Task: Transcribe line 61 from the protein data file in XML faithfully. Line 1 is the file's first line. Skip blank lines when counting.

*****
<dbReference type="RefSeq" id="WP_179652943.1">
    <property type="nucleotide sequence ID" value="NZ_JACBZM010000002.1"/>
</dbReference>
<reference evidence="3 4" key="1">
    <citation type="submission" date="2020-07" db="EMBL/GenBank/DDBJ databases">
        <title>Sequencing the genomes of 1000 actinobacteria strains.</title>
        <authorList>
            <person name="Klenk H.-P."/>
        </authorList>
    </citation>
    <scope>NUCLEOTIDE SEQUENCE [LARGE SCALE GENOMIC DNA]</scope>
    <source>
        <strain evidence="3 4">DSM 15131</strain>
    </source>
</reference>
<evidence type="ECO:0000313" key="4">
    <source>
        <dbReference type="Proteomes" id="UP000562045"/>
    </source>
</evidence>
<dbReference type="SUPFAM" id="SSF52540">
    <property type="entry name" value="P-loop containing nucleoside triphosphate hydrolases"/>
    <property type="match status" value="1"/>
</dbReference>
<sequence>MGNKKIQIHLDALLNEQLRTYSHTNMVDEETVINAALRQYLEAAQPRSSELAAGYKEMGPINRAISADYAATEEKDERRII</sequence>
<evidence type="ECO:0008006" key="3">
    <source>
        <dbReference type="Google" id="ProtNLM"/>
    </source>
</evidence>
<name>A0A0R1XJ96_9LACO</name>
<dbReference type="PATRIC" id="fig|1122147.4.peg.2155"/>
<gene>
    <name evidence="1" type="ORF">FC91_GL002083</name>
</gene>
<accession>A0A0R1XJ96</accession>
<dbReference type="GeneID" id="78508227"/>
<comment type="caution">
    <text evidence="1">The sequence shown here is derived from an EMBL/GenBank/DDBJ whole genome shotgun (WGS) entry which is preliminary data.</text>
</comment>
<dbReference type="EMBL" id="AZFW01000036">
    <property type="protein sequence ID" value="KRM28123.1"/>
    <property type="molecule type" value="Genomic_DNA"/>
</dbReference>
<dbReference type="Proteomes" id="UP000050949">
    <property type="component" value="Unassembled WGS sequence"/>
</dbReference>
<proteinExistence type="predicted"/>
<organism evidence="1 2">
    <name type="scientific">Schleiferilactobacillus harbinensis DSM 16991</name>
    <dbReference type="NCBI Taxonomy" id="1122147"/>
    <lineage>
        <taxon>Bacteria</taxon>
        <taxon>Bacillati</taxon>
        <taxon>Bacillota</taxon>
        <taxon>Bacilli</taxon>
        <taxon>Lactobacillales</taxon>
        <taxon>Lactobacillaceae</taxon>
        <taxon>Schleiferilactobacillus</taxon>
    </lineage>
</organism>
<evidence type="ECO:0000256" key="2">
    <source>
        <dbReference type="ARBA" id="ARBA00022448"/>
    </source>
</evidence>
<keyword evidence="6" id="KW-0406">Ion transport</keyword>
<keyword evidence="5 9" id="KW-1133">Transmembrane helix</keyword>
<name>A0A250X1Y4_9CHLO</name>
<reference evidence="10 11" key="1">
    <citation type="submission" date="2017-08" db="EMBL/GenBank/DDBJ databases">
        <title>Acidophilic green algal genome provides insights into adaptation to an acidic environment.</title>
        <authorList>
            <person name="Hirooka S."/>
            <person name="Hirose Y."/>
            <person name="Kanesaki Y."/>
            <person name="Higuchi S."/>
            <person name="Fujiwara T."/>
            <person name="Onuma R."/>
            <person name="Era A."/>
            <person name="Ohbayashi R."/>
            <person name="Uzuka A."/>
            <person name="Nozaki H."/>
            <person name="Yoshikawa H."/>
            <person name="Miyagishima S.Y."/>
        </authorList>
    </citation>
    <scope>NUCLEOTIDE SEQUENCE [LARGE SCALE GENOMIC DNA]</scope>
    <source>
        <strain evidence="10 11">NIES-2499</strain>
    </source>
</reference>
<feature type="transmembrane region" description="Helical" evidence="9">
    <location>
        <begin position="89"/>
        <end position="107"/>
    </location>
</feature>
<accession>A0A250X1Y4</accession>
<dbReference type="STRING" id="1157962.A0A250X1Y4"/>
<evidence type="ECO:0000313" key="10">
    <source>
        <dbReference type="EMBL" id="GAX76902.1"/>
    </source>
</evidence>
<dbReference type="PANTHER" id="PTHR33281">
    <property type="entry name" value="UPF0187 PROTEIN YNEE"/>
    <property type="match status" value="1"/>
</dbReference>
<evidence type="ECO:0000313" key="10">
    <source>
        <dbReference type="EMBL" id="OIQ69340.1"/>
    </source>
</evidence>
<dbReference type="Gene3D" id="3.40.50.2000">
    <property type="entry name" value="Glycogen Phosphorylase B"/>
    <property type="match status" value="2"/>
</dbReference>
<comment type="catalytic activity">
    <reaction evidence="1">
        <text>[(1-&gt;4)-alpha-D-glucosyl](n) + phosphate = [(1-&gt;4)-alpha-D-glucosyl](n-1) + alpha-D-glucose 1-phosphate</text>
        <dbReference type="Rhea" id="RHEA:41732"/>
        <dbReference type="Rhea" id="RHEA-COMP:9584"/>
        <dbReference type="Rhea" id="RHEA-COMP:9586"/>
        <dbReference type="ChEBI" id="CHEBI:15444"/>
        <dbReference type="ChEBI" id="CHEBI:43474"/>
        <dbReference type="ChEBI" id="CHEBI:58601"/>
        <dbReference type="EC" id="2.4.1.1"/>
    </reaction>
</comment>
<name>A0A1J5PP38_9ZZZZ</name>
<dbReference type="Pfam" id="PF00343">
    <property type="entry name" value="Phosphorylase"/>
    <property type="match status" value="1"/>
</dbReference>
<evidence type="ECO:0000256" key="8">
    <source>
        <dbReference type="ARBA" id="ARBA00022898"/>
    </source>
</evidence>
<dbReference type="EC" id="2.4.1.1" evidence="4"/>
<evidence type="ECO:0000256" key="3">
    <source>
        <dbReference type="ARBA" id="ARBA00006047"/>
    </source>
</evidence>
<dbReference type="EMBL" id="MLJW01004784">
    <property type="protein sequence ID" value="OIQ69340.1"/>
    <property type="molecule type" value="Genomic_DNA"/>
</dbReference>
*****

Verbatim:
</organism>